Nobody Cares: Gaming Edition

Dakota Tebaldi

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VVO Supporter 🍦🎈👾❤
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In 1982, a drunk video game programmer turned out an algorithm for creating working mazes that modern programmers can't seem to reverse-engineer:

Although the blocky, two dimensional mazes from Entombed might look simple by the standards of today’s computer graphics, in 1982 you couldn’t just design a set of mazes, store them in the game and later display them on-screen – there wasn’t enough memory on the game cartridges for something like that. In many cases, mazes were generated “procedurally” – in other words, the game created them randomly on the fly, so players never actually traversed the same maze twice.

But how do you do get a computer program to avoid churning out a useless maze with too many walls, or an otherwise impenetrable floorplan?

Aycock understood the trickiness of the problem. He thought there was a good chance he’d find some clever process at work in the depths of Entombed.

“It was a very deep rabbit hole,” he recalls. “As I dug into this maze algorithm, it became clear that this was something that seemed to be fairly unique to this maze game.”

It turned out that the maze is generated in a sequence. The game needs to decide, as it draws each new square of the maze, whether it should draw a wall or a space for the game characters to move around in. Each square should therefore be “wall” or “no wall” – “1” or “0” in computer bits. The game’s algorithm decides this automatically by analysing a section of the maze. It uses a five-square tile that looks a little like a Tetris piece. This tile determines the nature of the next square in each row.

How? That’s the fascinating part. The fundamental logic that determines the next square is locked in a table of possible values written into the game’s code. Depending on the values of the five-square tile, the table tells the game to deposit either wall, no wall or a random choice between the two.

It seems straightforward, but the thing is, no-one can work out how the table was made.

Aycock and Copplestone have tried retro-engineering the table. They looked for patterns in the values to try and reveal how it was designed, but this was to no avail. Whatever the programmer did, it was a stroke of mild genius. Every time the game is played, a reliably navigable maze is pumped out. Were the table’s values random or even slightly different, the maze would likely fail to be drawn with a playable path through it. It just seems impossible to explain.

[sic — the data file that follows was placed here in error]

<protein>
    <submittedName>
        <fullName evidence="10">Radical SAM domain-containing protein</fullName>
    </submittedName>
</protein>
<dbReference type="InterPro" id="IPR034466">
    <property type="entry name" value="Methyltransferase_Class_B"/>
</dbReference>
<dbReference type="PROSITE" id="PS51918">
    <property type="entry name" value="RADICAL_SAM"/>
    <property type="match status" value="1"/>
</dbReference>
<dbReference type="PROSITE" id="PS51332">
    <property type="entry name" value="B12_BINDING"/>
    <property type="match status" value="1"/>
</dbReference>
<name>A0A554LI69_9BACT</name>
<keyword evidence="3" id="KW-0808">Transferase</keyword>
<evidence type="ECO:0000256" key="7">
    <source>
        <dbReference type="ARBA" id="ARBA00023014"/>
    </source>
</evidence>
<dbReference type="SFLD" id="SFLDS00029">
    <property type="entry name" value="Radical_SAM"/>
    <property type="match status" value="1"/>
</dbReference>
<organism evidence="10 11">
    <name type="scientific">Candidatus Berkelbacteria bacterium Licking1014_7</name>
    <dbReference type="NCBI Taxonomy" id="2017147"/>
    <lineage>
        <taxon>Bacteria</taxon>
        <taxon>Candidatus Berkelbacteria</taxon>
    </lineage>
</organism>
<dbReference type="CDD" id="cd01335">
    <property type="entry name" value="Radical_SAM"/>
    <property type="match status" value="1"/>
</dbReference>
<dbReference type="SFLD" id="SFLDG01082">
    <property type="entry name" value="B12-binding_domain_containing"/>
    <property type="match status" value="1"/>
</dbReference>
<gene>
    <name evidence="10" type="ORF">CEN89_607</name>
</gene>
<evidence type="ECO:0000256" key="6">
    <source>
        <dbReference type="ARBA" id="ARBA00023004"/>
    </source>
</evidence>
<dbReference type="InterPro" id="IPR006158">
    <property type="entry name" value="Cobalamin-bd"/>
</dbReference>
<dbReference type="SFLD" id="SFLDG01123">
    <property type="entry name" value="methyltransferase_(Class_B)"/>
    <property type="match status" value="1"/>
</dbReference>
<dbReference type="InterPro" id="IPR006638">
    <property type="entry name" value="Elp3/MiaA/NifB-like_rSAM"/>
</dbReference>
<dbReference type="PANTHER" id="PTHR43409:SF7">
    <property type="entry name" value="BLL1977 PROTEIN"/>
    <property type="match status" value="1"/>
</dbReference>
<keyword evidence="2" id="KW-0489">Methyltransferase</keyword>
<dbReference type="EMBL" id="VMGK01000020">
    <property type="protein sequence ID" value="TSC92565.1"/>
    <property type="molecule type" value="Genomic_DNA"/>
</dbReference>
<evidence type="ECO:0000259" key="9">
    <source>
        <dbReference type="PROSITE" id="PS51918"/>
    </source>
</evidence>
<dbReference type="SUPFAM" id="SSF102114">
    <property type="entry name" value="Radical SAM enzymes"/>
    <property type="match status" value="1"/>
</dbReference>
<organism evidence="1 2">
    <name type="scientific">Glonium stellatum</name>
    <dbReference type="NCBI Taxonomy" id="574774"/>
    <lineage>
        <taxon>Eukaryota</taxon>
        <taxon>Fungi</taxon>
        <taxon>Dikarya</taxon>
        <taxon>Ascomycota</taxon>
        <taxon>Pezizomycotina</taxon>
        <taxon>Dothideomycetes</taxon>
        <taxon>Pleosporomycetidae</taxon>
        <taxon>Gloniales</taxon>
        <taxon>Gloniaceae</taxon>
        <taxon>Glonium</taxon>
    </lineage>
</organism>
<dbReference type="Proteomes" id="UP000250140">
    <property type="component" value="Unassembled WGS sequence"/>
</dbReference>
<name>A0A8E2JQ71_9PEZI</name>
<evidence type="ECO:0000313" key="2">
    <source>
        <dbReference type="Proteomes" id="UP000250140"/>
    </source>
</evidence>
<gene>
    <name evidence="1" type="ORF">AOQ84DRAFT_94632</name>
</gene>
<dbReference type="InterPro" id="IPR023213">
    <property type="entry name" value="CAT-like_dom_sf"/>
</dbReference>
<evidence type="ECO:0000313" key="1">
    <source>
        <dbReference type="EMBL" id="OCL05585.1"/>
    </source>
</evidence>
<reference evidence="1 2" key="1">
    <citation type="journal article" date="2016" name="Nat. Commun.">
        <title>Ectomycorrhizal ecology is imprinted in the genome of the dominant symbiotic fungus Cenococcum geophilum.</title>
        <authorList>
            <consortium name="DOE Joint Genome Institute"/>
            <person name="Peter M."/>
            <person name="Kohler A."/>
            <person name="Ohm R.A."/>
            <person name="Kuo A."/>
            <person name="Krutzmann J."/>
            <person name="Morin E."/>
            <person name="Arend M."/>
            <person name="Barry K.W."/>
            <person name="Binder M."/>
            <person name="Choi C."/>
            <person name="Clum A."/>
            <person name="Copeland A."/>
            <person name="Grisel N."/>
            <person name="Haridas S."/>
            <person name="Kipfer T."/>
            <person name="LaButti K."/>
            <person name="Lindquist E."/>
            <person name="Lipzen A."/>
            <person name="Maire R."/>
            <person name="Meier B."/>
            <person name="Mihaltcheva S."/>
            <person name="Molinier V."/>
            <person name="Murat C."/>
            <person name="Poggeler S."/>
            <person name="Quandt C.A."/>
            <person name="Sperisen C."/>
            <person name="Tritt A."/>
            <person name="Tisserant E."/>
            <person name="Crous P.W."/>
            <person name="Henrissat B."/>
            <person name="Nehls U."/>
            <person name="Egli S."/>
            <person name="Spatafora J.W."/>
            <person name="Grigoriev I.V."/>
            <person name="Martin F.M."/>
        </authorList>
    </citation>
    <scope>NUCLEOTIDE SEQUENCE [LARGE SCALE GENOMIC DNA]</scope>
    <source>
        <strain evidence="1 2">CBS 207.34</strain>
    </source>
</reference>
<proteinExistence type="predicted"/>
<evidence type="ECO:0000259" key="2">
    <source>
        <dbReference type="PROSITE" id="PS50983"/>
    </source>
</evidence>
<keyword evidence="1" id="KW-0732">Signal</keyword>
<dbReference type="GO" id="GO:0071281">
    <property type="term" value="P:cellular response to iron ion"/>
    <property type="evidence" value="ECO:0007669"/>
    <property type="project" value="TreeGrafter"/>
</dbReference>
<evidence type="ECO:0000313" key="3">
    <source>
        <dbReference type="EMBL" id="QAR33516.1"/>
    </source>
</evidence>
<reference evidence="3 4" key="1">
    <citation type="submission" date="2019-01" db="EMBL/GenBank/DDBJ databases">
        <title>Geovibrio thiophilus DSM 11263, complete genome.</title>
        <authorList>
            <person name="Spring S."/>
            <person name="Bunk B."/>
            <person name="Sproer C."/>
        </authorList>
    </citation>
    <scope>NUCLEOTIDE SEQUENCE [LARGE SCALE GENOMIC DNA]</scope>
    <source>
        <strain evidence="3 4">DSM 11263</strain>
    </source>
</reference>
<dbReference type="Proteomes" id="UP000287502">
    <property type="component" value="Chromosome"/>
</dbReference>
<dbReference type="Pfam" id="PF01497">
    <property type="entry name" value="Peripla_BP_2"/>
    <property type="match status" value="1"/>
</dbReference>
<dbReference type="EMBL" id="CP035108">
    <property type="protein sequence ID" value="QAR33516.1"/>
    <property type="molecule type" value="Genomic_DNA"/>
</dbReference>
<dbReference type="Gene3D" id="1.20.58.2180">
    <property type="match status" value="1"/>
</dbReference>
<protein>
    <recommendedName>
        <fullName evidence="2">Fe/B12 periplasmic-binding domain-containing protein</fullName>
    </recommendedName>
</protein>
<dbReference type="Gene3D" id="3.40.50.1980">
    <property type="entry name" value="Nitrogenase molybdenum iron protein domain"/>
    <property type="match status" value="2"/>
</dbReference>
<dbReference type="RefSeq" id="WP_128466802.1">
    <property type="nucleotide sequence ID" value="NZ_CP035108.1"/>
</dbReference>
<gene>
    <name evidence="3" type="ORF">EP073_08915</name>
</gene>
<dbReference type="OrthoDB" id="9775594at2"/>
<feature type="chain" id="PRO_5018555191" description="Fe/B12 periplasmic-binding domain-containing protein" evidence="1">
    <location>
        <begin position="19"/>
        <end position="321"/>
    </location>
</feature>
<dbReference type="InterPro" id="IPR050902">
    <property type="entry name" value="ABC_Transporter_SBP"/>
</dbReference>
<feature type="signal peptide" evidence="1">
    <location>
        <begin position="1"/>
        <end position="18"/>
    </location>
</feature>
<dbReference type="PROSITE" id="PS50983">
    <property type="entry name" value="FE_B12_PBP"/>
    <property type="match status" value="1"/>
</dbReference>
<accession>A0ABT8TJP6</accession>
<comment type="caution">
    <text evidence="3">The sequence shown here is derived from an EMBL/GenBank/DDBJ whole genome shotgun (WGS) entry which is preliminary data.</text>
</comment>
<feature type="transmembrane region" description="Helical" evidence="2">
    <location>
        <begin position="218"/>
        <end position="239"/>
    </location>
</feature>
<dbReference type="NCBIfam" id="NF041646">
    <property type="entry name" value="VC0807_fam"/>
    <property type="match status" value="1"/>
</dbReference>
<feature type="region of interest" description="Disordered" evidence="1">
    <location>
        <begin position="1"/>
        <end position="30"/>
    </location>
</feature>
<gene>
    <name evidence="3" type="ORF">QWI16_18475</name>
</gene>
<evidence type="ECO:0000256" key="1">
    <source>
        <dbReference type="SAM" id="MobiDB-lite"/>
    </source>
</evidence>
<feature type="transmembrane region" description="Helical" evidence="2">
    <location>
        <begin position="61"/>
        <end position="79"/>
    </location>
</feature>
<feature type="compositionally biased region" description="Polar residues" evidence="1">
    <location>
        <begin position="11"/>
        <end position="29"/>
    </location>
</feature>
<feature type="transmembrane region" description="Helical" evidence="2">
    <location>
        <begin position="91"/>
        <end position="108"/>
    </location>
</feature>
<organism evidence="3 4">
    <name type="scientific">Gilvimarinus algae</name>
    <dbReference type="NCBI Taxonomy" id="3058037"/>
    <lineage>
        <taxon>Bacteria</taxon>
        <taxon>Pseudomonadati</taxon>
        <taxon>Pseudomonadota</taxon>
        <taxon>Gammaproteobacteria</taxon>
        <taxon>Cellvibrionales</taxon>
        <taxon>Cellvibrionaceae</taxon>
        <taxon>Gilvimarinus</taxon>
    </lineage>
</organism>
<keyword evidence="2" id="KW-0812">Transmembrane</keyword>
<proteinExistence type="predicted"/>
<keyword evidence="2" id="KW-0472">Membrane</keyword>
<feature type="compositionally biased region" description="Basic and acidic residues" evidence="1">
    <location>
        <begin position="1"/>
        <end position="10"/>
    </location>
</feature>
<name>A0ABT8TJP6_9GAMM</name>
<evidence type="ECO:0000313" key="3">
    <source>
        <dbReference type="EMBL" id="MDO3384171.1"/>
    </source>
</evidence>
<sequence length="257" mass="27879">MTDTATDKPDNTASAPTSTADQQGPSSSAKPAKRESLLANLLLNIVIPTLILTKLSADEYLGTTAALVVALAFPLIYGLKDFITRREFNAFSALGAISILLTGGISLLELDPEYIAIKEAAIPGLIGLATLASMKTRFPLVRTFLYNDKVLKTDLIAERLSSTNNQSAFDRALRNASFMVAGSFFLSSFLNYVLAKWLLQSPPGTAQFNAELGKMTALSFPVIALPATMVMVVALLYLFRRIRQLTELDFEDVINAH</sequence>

Noodles

Queen of Ramen
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I didn't play it as much as I had hoped, because it's buggy and there are a lot of odd cumbersome design choices, but Minecraft Earth is closing in June.

It was sort of like Pokemon Go meets Minecraft.

The AR part was pretty cool. Gathering "tapables" was tedeous. By miggest grips was the seasonal challenges, which were not hard, but you have to actually select which one is active, which was incredibly annoying. It would be like if Pokemon Go had you select which field research you were working on, and ONLY that one would count.

Also I imagine the market penetration was abysmal because if the AR requirements. I couldn't play it until a few months ago when I got a phone that was compatible.

On another note, I am surprised we don't have a Minecraft thread around here. MC is kind of Virtualworldey and all.
 

Caete

Scientist Lady of Science
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Picked up Wasteland 3 which somehow I overlooked its release in October. Not a fan of the premade characters selection but they are nice, just nothing fleshed out. The father/daughter team, the lovers, etc, nice concepts but that's as far as it goes. So my team of two is MacReady (who doesn't want him on their team?) because this takes place in snow and myself, Caete. I like it. Just enough changes to make it seem fresh.

However, there's a couple of plot points that are right out of Wasteland 2. After you decide to leave the first city aka where the new ranger base is, you have to make a choice between the convoy or the farmstead. The timing and results are nearly identical to the water supply or food supply choice of W2. Then we have the bottleneck of high radiation areas that you can't survive through until you do some other quests to upgrade your resistance. A bit easier this time as it is just upgrading your vehicle's chasis instead of tracking down lots of kitty litter to pour into your rad suits...

Lots of factions, insane clowns, mutants, the monster army, a brothel in a mall with male strippers who are not quited identical but close to th vocals they use. I mean who doesn't want to stop questing for a short time while listening to gilbert gottfried, don knotts and paul ruebens play to the crowd?